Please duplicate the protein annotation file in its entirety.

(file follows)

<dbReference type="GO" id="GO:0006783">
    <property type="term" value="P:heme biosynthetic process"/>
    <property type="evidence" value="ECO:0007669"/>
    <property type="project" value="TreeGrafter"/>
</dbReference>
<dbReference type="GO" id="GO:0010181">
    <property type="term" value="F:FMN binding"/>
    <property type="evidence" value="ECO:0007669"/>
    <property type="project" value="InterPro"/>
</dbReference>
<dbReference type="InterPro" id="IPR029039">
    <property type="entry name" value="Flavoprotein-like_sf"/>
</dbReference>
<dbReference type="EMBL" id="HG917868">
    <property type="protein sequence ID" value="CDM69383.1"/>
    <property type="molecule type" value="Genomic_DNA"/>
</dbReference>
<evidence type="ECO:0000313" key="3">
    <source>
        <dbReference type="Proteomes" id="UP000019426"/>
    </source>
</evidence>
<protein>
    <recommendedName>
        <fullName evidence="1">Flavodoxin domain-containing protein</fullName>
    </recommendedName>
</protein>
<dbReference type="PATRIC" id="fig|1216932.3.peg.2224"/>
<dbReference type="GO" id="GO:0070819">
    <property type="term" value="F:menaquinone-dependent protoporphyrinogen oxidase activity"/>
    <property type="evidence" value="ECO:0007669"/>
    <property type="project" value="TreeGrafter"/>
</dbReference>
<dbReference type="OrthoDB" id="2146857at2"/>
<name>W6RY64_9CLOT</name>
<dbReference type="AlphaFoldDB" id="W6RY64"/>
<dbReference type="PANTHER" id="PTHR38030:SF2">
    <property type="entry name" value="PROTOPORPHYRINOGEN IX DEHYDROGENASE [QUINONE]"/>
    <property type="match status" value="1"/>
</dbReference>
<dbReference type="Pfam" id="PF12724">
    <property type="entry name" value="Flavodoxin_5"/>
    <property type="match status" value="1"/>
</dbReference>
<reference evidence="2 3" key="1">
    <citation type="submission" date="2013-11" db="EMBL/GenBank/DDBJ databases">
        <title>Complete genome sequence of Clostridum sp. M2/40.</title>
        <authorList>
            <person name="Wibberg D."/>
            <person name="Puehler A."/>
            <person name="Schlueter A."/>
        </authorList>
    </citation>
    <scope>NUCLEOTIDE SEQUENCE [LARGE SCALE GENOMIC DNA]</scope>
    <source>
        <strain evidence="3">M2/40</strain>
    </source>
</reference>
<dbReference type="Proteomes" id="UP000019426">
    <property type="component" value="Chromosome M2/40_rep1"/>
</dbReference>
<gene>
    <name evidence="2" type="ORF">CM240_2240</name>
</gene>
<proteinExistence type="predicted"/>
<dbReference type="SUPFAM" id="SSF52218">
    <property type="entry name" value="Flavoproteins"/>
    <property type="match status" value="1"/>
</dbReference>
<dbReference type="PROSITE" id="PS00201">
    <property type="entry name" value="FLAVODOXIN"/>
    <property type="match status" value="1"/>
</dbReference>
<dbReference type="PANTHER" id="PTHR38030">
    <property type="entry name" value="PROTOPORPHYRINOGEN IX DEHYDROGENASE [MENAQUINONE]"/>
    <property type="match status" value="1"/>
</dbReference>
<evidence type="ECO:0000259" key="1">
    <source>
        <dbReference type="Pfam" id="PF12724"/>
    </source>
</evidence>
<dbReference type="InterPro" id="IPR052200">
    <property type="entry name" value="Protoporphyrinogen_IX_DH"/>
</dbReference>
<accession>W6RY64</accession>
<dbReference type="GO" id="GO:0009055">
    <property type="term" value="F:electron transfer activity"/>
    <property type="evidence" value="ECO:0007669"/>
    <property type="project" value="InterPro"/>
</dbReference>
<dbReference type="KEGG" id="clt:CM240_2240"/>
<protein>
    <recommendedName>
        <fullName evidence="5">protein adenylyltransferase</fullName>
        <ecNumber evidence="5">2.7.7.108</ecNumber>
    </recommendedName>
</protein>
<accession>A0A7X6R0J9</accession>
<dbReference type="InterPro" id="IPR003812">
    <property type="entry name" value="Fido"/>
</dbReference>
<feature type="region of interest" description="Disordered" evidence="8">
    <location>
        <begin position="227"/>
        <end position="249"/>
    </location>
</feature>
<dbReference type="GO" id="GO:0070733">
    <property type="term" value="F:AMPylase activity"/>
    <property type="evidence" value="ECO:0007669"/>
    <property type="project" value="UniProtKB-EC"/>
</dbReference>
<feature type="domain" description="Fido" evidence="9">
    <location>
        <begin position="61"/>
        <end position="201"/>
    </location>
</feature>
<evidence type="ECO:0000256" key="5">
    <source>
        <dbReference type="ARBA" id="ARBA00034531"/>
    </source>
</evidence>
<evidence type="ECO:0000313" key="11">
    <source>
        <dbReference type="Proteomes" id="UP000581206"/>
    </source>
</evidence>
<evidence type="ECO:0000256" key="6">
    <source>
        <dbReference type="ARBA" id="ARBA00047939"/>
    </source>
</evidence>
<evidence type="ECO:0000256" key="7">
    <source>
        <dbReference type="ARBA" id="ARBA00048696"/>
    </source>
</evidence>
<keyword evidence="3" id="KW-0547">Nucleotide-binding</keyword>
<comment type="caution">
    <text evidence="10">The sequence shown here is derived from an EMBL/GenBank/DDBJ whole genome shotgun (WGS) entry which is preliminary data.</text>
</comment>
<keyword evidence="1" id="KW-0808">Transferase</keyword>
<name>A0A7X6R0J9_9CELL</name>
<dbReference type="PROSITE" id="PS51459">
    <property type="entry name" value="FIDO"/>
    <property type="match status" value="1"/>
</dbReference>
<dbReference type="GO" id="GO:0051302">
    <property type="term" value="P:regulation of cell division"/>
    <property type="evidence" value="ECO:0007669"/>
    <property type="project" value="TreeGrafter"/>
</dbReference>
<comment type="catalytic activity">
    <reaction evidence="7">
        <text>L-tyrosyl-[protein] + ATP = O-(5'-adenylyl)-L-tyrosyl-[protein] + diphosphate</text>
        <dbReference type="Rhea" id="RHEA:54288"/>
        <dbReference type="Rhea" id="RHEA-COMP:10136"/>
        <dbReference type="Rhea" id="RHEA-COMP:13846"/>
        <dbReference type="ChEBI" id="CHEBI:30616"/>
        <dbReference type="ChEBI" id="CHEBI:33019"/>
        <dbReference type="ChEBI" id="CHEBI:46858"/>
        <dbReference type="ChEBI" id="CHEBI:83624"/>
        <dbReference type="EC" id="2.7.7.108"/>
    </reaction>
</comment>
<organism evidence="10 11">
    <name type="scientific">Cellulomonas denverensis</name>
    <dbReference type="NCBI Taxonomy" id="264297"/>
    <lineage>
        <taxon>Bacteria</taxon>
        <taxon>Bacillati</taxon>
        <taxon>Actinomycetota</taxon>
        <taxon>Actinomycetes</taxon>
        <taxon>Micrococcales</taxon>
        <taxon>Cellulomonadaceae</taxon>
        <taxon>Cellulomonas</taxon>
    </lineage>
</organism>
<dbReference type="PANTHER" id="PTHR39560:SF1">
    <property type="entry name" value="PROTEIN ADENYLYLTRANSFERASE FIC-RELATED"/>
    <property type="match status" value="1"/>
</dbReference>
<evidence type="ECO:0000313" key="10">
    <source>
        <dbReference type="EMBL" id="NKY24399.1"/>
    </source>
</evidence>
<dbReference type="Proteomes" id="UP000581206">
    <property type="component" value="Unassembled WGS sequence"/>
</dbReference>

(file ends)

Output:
<dbReference type="GO" id="GO:0006783">
    <property type="term" value="P:heme biosynthetic process"/>
    <property type="evidence" value="ECO:0007669"/>
    <property type="project" value="TreeGrafter"/>
</dbReference>
<dbReference type="GO" id="GO:0010181">
    <property type="term" value="F:FMN binding"/>
    <property type="evidence" value="ECO:0007669"/>
    <property type="project" value="InterPro"/>
</dbReference>
<dbReference type="InterPro" id="IPR029039">
    <property type="entry name" value="Flavoprotein-like_sf"/>
</dbReference>
<dbReference type="EMBL" id="HG917868">
    <property type="protein sequence ID" value="CDM69383.1"/>
    <property type="molecule type" value="Genomic_DNA"/>
</dbReference>
<evidence type="ECO:0000313" key="3">
    <source>
        <dbReference type="Proteomes" id="UP000019426"/>
    </source>
</evidence>
<protein>
    <recommendedName>
        <fullName evidence="1">Flavodoxin domain-containing protein</fullName>
    </recommendedName>
</protein>
<dbReference type="PATRIC" id="fig|1216932.3.peg.2224"/>
<dbReference type="GO" id="GO:0070819">
    <property type="term" value="F:menaquinone-dependent protoporphyrinogen oxidase activity"/>
    <property type="evidence" value="ECO:0007669"/>
    <property type="project" value="TreeGrafter"/>
</dbReference>
<dbReference type="OrthoDB" id="2146857at2"/>
<name>W6RY64_9CLOT</name>
<dbReference type="AlphaFoldDB" id="W6RY64"/>
<dbReference type="PANTHER" id="PTHR38030:SF2">
    <property type="entry name" value="PROTOPORPHYRINOGEN IX DEHYDROGENASE [QUINONE]"/>
    <property type="match status" value="1"/>
</dbReference>
<dbReference type="Pfam" id="PF12724">
    <property type="entry name" value="Flavodoxin_5"/>
    <property type="match status" value="1"/>
</dbReference>
<reference evidence="2 3" key="1">
    <citation type="submission" date="2013-11" db="EMBL/GenBank/DDBJ databases">
        <title>Complete genome sequence of Clostridum sp. M2/40.</title>
        <authorList>
            <person name="Wibberg D."/>
            <person name="Puehler A."/>
            <person name="Schlueter A."/>
        </authorList>
    </citation>
    <scope>NUCLEOTIDE SEQUENCE [LARGE SCALE GENOMIC DNA]</scope>
    <source>
        <strain evidence="3">M2/40</strain>
    </source>
</reference>
<dbReference type="Proteomes" id="UP000019426">
    <property type="component" value="Chromosome M2/40_rep1"/>
</dbReference>
<gene>
    <name evidence="2" type="ORF">CM240_2240</name>
</gene>
<proteinExistence type="predicted"/>
<dbReference type="SUPFAM" id="SSF52218">
    <property type="entry name" value="Flavoproteins"/>
    <property type="match status" value="1"/>
</dbReference>
<dbReference type="PROSITE" id="PS00201">
    <property type="entry name" value="FLAVODOXIN"/>
    <property type="match status" value="1"/>
</dbReference>
<dbReference type="PANTHER" id="PTHR38030">
    <property type="entry name" value="PROTOPORPHYRINOGEN IX DEHYDROGENASE [MENAQUINONE]"/>
    <property type="match status" value="1"/>
</dbReference>
<evidence type="ECO:0000259" key="1">
    <source>
        <dbReference type="Pfam" id="PF12724"/>
    </source>
</evidence>
<dbReference type="InterPro" id="IPR052200">
    <property type="entry name" value="Protoporphyrinogen_IX_DH"/>
</dbReference>
<accession>W6RY64</accession>
<dbReference type="GO" id="GO:0009055">
    <property type="term" value="F:electron transfer activity"/>
    <property type="evidence" value="ECO:0007669"/>
    <property type="project" value="InterPro"/>
</dbReference>
<dbReference type="KEGG" id="clt:CM240_2240"/>
<protein>
    <recommendedName>
        <fullName evidence="5">protein adenylyltransferase</fullName>
        <ecNumber evidence="5">2.7.7.108</ecNumber>
    </recommendedName>
</protein>
<accession>A0A7X6R0J9</accession>
<dbReference type="InterPro" id="IPR003812">
    <property type="entry name" value="Fido"/>
</dbReference>
<feature type="region of interest" description="Disordered" evidence="8">
    <location>
        <begin position="227"/>
        <end position="249"/>
    </location>
</feature>
<dbReference type="GO" id="GO:0070733">
    <property type="term" value="F:AMPylase activity"/>
    <property type="evidence" value="ECO:0007669"/>
    <property type="project" value="UniProtKB-EC"/>
</dbReference>
<feature type="domain" description="Fido" evidence="9">
    <location>
        <begin position="61"/>
        <end position="201"/>
    </location>
</feature>
<evidence type="ECO:0000256" key="5">
    <source>
        <dbReference type="ARBA" id="ARBA00034531"/>
    </source>
</evidence>
<evidence type="ECO:0000313" key="11">
    <source>
        <dbReference type="Proteomes" id="UP000581206"/>
    </source>
</evidence>
<evidence type="ECO:0000256" key="6">
    <source>
        <dbReference type="ARBA" id="ARBA00047939"/>
    </source>
</evidence>
<evidence type="ECO:0000256" key="7">
    <source>
        <dbReference type="ARBA" id="ARBA00048696"/>
    </source>
</evidence>
<keyword evidence="3" id="KW-0547">Nucleotide-binding</keyword>
<comment type="caution">
    <text evidence="10">The sequence shown here is derived from an EMBL/GenBank/DDBJ whole genome shotgun (WGS) entry which is preliminary data.</text>
</comment>
<keyword evidence="1" id="KW-0808">Transferase</keyword>
<name>A0A7X6R0J9_9CELL</name>
<dbReference type="PROSITE" id="PS51459">
    <property type="entry name" value="FIDO"/>
    <property type="match status" value="1"/>
</dbReference>
<dbReference type="GO" id="GO:0051302">
    <property type="term" value="P:regulation of cell division"/>
    <property type="evidence" value="ECO:0007669"/>
    <property type="project" value="TreeGrafter"/>
</dbReference>
<comment type="catalytic activity">
    <reaction evidence="7">
        <text>L-tyrosyl-[protein] + ATP = O-(5'-adenylyl)-L-tyrosyl-[protein] + diphosphate</text>
        <dbReference type="Rhea" id="RHEA:54288"/>
        <dbReference type="Rhea" id="RHEA-COMP:10136"/>
        <dbReference type="Rhea" id="RHEA-COMP:13846"/>
        <dbReference type="ChEBI" id="CHEBI:30616"/>
        <dbReference type="ChEBI" id="CHEBI:33019"/>
        <dbReference type="ChEBI" id="CHEBI:46858"/>
        <dbReference type="ChEBI" id="CHEBI:83624"/>
        <dbReference type="EC" id="2.7.7.108"/>
    </reaction>
</comment>
<organism evidence="10 11">
    <name type="scientific">Cellulomonas denverensis</name>
    <dbReference type="NCBI Taxonomy" id="264297"/>
    <lineage>
        <taxon>Bacteria</taxon>
        <taxon>Bacillati</taxon>
        <taxon>Actinomycetota</taxon>
        <taxon>Actinomycetes</taxon>
        <taxon>Micrococcales</taxon>
        <taxon>Cellulomonadaceae</taxon>
        <taxon>Cellulomonas</taxon>
    </lineage>
</organism>
<dbReference type="PANTHER" id="PTHR39560:SF1">
    <property type="entry name" value="PROTEIN ADENYLYLTRANSFERASE FIC-RELATED"/>
    <property type="match status" value="1"/>
</dbReference>
<evidence type="ECO:0000313" key="10">
    <source>
        <dbReference type="EMBL" id="NKY24399.1"/>
    </source>
</evidence>
<dbReference type="Proteomes" id="UP000581206">
    <property type="component" value="Unassembled WGS sequence"/>
</dbReference>